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Water charge anger shows politicians need to start listening

As tempting as it is to belittle the water balloon incident (and credit to Minister Burton for her dignified response in such circumstances), it would be very wrong for the Government or political class — which includes the journalists — to sneer at those who throw water balloons and to deliberately misunderstand what such incidents mean.

The fact some people felt so angry, so disconnected from the political process, that they felt their only option was to throw a water balloon, or even worse a brick, means those people no longer have any trust in the State to respond to their needs.

The political class have no concept of what it’s like to get a water bill, even if it’s €200, when you have €0 in the bank or of the sheer drudgery of living week to week literally counting every single cent, so they genuinely don’t get it.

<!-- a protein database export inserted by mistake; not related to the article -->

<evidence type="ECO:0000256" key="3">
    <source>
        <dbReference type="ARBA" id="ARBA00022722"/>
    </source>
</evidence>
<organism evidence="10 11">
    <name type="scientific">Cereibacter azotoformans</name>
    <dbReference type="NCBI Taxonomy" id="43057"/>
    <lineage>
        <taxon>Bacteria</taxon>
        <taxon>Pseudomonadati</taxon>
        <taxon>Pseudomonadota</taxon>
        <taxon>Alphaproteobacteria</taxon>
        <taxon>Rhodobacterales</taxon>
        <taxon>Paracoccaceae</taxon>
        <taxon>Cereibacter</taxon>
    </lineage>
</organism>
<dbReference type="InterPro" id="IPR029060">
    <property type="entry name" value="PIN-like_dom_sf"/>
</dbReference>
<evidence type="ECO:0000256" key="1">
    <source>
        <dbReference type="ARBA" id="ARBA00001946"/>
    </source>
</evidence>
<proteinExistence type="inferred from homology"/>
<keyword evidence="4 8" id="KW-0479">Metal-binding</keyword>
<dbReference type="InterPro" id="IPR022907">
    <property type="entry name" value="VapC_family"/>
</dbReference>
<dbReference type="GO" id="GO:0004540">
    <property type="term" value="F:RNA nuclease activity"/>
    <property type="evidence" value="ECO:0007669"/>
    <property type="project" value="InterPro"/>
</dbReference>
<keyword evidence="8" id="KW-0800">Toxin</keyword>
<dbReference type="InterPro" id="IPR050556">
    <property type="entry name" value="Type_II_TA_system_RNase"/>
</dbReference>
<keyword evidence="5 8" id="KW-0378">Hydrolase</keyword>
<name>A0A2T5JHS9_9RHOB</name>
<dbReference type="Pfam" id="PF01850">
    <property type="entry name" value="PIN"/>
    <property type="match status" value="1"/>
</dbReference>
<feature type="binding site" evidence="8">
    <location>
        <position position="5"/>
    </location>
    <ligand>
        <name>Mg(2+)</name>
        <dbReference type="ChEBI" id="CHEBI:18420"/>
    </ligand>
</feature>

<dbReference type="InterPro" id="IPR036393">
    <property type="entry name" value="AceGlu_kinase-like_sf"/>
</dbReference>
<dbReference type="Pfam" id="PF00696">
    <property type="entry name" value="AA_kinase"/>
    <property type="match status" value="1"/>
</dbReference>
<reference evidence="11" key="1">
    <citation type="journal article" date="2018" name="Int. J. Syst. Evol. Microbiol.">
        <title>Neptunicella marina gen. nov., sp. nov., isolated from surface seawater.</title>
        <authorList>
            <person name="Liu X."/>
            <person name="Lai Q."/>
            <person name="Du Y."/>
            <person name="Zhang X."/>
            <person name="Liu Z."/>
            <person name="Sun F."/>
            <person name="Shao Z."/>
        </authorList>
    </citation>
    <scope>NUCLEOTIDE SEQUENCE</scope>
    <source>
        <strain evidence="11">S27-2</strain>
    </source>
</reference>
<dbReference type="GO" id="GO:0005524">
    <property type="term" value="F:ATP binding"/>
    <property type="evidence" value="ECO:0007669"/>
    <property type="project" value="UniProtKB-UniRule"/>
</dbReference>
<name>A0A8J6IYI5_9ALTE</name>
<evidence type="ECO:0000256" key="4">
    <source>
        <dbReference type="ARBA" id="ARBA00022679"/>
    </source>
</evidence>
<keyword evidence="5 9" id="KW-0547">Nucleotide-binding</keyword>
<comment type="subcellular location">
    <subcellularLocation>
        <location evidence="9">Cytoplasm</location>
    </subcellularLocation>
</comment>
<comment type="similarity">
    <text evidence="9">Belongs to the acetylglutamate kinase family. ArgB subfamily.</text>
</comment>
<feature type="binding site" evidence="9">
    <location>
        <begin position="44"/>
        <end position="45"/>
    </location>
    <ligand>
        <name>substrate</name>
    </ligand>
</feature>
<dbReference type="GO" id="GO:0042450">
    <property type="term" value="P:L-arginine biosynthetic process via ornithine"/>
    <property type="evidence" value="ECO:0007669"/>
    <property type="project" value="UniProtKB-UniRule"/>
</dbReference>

Kenny, Noonan, Howlin, Varadkar and the rest will all pass their water charges through their tax free expenses so the amount is of no significance to them.

But the political class, including the media, would do well to stop to think that such public responses stems from the anger and frustration people feel that despite their sacrifices for the last six years, nothing has changed for them, as they struggle to feed, clothe and house their families.

Then to add salt to their wounds, they are lectured to by a President, Taoiseach and Ministers who continue to pay themselves basic salaries, before expenses, far in excess of their equivalents in much larger countries and they are also patronised by some journalists who don’t incur PAYE tax because of their self-employed status, telling them their anger is inappropriate because really they should know their place.

So instead of focusing attention on the juvenile water balloon and wrapping themselves in the clock of denial, so beloved of the Irish, maybe the chattering and establishment classes, who think they won’t be affected by rising anger, need to start thinking through the consequences if those angry people actually do go and vote in the coming general election.

They don’t need to win the election, they just need to win more seats than their centre right and hard right counterparts.

Desmond FitzGerald

Canary Wharf

London

England


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